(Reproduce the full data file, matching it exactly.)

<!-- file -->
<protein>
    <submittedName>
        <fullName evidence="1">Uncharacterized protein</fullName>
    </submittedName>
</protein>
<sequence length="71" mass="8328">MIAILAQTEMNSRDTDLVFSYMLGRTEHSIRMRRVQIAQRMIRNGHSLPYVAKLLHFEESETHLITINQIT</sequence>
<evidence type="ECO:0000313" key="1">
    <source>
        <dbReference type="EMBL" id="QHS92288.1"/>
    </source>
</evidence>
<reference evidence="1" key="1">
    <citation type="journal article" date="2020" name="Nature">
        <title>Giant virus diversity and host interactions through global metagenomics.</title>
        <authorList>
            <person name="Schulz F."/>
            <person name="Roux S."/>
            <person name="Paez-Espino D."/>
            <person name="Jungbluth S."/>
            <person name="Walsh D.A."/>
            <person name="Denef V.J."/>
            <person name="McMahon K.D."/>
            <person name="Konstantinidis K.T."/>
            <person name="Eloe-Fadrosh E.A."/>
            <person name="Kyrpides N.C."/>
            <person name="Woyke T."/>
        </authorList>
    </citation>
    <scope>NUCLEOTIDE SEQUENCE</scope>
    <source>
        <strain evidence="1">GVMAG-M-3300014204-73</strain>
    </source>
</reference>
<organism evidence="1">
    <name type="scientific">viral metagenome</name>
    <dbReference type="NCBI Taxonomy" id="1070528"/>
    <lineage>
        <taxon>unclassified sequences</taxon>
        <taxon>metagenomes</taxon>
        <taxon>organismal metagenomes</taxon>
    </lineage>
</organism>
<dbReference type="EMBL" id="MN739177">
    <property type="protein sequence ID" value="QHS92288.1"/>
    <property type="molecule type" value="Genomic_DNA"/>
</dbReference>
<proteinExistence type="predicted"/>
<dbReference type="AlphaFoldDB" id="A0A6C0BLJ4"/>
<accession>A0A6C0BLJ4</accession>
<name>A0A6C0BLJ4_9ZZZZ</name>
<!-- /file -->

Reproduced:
<protein>
    <submittedName>
        <fullName evidence="1">Uncharacterized protein</fullName>
    </submittedName>
</protein>
<sequence length="71" mass="8328">MIAILAQTEMNSRDTDLVFSYMLGRTEHSIRMRRVQIAQRMIRNGHSLPYVAKLLHFEESETHLITINQIT</sequence>
<evidence type="ECO:0000313" key="1">
    <source>
        <dbReference type="EMBL" id="QHS92288.1"/>
    </source>
</evidence>
<reference evidence="1" key="1">
    <citation type="journal article" date="2020" name="Nature">
        <title>Giant virus diversity and host interactions through global metagenomics.</title>
        <authorList>
            <person name="Schulz F."/>
            <person name="Roux S."/>
            <person name="Paez-Espino D."/>
            <person name="Jungbluth S."/>
            <person name="Walsh D.A."/>
            <person name="Denef V.J."/>
            <person name="McMahon K.D."/>
            <person name="Konstantinidis K.T."/>
            <person name="Eloe-Fadrosh E.A."/>
            <person name="Kyrpides N.C."/>
            <person name="Woyke T."/>
        </authorList>
    </citation>
    <scope>NUCLEOTIDE SEQUENCE</scope>
    <source>
        <strain evidence="1">GVMAG-M-3300014204-73</strain>
    </source>
</reference>
<organism evidence="1">
    <name type="scientific">viral metagenome</name>
    <dbReference type="NCBI Taxonomy" id="1070528"/>
    <lineage>
        <taxon>unclassified sequences</taxon>
        <taxon>metagenomes</taxon>
        <taxon>organismal metagenomes</taxon>
    </lineage>
</organism>
<dbReference type="EMBL" id="MN739177">
    <property type="protein sequence ID" value="QHS92288.1"/>
    <property type="molecule type" value="Genomic_DNA"/>
</dbReference>
<proteinExistence type="predicted"/>
<dbReference type="AlphaFoldDB" id="A0A6C0BLJ4"/>
<accession>A0A6C0BLJ4</accession>
<name>A0A6C0BLJ4_9ZZZZ</name>